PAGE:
The Board of Directors of the National Association of Black Journalists (NABJ) has selected Ghana’s ace investigative journalist Anas Aremeyaw Anas for this year?s Percy Qoboza Award. The honor will be recognized during NABJ?s 37th Annual Convention and Career Fair, the largest annual gathering of minority journalists in the country.

The Percy Qoboza award is named for the late editor of The World newspaper in Soweto, South Africa, whose powerful columns ranged from coverage of the 1976 Soweto Riots to the tragic horror of apartheid. Like Ooboza, Anas risks harm in pursuit of journalistic excellence and his efforts to be a voice for the voiceless. Anas was nominated by NABJ?s Global Journalism Task Force

For more than a decade, the deputy editor of The New Crusading Guide has defied the trend of compliance and apathy among journalists in Ghana by conducting hidden-camera investigations, resulting in legal and criminal action against police, health officials, human traffickers and gangsters. One of his investigations led to the freedom of 17 Chinese sex workers in West Africa. He also exposed the infamous ?Soldier Bar? brothel for teenagers, the criminally poor treatment of patients at the Accra Psychiatric Hospital and cocoa smuggling at the Ghana-Ivory Coast border.

In a congratulatory phone call with NABJ President Greg Lee, Anas said ?Sometimes you sit on this continent and do think that nobody?s looking. It is heartwarming that all dangers we go through to help impact on society is being recognized. I feel very proud receiving and honored receiving this. I can assure all of my readers and viewers that this award will not induce in me a sense of complacency.?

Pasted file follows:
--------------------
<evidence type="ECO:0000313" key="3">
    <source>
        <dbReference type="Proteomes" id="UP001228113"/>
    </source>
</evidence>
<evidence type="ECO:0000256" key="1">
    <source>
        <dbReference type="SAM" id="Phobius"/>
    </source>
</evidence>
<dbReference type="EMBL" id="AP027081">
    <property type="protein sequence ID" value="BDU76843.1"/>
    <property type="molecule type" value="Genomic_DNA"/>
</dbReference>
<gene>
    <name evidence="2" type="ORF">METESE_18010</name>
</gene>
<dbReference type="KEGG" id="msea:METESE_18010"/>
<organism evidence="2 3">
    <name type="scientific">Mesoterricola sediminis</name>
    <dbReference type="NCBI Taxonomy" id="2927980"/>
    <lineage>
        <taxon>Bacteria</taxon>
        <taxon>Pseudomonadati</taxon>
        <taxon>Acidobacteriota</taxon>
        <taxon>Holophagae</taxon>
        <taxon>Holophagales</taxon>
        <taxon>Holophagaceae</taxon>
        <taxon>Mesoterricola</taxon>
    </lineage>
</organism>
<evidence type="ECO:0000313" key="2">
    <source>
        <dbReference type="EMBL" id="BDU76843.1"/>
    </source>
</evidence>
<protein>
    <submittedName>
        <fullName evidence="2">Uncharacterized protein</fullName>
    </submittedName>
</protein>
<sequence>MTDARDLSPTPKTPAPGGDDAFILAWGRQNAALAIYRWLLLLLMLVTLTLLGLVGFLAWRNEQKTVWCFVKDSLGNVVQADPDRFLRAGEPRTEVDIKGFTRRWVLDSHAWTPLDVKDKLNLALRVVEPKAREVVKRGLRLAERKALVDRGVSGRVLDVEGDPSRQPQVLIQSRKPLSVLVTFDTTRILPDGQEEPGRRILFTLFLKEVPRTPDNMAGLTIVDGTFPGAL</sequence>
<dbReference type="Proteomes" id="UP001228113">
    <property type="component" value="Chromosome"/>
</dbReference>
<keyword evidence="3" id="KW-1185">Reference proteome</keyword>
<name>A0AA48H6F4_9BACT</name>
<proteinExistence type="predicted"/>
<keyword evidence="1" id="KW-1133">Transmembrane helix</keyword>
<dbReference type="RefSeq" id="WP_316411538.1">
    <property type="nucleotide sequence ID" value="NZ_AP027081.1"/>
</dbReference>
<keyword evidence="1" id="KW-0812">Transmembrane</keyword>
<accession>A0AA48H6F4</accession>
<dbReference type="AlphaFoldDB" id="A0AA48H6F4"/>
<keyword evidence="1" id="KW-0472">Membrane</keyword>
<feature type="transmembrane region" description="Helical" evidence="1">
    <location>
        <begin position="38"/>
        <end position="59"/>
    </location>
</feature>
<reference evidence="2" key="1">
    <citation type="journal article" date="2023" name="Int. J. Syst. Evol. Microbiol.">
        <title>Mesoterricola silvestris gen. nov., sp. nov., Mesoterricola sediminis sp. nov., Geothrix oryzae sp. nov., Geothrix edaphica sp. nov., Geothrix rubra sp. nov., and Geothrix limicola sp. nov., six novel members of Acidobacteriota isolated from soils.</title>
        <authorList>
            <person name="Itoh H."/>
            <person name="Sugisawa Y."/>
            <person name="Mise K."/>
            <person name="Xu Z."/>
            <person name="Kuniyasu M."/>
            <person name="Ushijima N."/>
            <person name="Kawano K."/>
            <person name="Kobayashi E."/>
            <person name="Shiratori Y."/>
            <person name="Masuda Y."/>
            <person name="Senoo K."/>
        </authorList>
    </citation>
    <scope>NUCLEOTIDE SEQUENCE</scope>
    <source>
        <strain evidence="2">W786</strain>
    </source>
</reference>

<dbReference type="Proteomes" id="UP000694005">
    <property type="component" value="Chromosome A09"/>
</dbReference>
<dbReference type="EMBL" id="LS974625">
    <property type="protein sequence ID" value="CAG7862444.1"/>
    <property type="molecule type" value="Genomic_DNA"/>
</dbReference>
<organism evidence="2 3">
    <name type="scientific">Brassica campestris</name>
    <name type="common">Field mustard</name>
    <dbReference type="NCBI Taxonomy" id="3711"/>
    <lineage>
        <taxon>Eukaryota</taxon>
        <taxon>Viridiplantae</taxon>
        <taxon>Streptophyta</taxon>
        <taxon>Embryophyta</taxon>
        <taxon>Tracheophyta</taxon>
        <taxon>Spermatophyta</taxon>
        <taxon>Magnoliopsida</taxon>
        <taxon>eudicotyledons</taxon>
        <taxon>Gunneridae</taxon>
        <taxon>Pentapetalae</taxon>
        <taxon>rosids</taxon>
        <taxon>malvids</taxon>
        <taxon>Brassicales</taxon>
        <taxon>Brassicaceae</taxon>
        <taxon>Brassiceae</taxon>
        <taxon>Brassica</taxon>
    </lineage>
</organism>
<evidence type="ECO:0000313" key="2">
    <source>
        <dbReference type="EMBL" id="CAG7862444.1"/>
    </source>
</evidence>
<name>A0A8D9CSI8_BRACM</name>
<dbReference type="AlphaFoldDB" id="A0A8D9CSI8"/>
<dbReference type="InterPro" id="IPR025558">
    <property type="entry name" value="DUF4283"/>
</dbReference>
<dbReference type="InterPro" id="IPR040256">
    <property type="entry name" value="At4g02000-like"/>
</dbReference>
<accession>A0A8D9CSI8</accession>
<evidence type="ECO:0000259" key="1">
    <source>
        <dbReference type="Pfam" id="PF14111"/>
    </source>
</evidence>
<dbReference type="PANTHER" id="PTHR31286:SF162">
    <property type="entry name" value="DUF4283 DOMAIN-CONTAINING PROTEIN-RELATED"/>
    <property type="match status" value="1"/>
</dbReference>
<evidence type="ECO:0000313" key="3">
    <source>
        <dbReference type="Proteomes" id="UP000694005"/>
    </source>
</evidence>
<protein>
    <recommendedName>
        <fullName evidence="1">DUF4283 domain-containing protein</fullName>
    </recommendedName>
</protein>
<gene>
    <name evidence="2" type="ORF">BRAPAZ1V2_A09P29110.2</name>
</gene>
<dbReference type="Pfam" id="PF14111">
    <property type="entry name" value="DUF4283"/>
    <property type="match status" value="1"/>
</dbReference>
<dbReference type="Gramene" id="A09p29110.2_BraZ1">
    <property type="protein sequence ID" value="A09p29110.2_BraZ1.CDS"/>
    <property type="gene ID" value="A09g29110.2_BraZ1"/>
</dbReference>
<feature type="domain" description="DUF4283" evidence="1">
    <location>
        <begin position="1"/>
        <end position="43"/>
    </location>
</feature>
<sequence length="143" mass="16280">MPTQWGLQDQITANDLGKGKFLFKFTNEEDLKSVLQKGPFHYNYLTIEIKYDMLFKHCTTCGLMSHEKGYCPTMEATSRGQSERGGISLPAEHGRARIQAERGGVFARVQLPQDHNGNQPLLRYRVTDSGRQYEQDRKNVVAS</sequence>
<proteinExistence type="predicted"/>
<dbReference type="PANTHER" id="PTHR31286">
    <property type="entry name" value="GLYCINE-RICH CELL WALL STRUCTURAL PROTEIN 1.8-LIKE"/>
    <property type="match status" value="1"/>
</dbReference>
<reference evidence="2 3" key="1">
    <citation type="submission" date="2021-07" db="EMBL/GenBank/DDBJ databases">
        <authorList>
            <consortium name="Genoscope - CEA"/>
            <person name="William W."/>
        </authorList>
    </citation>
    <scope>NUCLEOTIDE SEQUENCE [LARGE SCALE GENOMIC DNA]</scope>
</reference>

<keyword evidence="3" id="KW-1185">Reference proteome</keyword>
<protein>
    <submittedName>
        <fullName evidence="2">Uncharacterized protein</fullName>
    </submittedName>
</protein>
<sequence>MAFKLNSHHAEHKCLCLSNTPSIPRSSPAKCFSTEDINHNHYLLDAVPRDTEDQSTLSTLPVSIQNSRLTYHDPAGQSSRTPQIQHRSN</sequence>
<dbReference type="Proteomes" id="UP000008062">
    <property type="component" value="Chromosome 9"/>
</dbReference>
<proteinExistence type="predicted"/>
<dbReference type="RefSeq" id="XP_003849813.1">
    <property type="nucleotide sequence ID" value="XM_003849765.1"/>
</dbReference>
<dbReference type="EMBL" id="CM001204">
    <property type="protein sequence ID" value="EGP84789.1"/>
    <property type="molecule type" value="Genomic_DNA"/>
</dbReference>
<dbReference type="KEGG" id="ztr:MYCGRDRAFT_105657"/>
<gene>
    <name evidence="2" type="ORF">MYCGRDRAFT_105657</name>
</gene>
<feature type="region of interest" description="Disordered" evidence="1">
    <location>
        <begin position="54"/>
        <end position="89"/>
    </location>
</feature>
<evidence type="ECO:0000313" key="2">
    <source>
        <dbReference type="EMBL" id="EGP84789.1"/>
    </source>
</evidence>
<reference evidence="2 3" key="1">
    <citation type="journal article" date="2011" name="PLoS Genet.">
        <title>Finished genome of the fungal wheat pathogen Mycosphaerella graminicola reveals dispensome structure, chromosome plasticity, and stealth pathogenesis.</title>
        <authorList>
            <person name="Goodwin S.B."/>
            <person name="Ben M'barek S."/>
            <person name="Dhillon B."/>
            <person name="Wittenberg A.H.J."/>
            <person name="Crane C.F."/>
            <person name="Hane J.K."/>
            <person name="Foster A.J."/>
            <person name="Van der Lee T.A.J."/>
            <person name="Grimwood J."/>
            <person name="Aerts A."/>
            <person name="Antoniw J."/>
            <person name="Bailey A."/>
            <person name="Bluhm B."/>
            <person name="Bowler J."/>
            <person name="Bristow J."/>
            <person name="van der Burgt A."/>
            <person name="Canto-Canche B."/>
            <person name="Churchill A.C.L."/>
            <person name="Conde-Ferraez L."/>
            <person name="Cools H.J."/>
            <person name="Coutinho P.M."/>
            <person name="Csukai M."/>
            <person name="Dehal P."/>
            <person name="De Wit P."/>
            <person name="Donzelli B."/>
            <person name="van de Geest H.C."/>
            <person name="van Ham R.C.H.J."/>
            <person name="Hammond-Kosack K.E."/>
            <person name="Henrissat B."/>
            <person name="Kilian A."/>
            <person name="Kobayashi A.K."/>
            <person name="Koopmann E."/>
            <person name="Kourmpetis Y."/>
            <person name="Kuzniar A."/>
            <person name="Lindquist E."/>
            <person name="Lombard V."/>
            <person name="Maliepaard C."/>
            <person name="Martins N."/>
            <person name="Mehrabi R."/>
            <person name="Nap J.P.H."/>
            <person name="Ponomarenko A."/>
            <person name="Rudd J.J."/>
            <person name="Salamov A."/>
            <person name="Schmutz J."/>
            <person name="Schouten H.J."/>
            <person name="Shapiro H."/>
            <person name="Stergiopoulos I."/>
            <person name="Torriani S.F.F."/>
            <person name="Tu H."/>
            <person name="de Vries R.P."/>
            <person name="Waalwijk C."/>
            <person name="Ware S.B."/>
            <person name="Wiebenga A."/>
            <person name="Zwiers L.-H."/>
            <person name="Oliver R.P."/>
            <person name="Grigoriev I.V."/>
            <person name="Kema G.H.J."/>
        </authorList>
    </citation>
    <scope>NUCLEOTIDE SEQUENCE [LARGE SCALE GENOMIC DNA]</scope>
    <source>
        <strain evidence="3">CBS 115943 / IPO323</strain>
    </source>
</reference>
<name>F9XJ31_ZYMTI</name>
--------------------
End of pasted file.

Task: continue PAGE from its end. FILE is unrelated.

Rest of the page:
Anas, whose nickname is ?FBI?, has received numerous awards for his investigative work both at home and abroad, though he avoids being photographed as part of the secret to his success. On a trip to Ghana in July, 2009 U.S. President Barack Obama praised him for exposing the Chinese human-trafficking syndicate at the risk of his own life.

Anas continues to expose himself to great risk and has already been threatened and assaulted by police in the course of his work. He says he was even rendered impotent because of drugs administered to him during his investigation at the Accra Psychiatric Hospital.

It is Anas? ability to produce groundbreaking work in the face of tremendous obstacles that truly makes him deserving of this year?s Percy Qoboza award.

An advocacy group established in 1975 in Washington, D.C., NABJ is the largest organization of journalists of color in the nation, and provides educational, career development and support to black journalists worldwide.



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